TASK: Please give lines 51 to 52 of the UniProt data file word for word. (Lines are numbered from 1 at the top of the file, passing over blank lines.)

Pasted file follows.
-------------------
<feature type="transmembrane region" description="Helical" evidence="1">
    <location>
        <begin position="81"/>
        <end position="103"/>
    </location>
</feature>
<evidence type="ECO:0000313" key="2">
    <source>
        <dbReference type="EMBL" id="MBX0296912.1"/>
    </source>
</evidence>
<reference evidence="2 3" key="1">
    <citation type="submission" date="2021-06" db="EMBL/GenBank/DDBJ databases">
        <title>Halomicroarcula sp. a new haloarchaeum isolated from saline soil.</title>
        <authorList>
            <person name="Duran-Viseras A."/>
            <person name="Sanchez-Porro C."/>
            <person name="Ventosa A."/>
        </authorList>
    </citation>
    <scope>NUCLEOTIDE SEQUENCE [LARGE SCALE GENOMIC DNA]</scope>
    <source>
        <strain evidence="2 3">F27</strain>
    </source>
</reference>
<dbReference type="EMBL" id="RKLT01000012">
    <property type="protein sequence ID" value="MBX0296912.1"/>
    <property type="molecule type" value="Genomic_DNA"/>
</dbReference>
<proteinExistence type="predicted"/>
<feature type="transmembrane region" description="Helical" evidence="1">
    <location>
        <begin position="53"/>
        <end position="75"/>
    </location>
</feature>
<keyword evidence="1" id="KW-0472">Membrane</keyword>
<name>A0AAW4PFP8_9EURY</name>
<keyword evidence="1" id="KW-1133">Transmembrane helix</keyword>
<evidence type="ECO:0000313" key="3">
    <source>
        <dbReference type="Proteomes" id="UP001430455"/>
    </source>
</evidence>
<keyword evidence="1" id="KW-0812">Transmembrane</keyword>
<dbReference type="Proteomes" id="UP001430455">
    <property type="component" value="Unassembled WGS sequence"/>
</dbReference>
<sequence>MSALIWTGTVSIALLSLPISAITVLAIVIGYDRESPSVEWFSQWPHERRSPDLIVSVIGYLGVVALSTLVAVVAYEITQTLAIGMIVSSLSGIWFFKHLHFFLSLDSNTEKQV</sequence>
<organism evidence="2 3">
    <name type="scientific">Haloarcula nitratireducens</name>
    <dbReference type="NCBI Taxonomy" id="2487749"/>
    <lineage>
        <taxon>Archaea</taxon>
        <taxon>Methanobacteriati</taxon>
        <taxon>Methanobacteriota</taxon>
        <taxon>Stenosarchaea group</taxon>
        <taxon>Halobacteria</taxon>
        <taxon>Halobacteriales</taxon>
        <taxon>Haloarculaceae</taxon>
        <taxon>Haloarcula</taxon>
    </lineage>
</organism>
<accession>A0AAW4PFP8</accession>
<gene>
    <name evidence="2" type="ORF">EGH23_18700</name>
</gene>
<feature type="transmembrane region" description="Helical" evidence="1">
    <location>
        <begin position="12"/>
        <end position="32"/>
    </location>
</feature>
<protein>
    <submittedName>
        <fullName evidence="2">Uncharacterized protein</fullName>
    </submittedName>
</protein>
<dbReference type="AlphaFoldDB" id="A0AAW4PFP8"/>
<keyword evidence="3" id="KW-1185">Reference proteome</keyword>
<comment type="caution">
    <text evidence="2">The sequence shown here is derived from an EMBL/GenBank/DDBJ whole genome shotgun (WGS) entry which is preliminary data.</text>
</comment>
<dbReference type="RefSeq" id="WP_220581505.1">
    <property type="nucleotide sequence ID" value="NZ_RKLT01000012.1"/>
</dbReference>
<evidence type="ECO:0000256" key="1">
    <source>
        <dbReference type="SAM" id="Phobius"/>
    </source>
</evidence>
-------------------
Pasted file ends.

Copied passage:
    <name type="scientific">Haloarcula nitratireducens</name>
    <dbReference type="NCBI Taxonomy" id="2487749"/>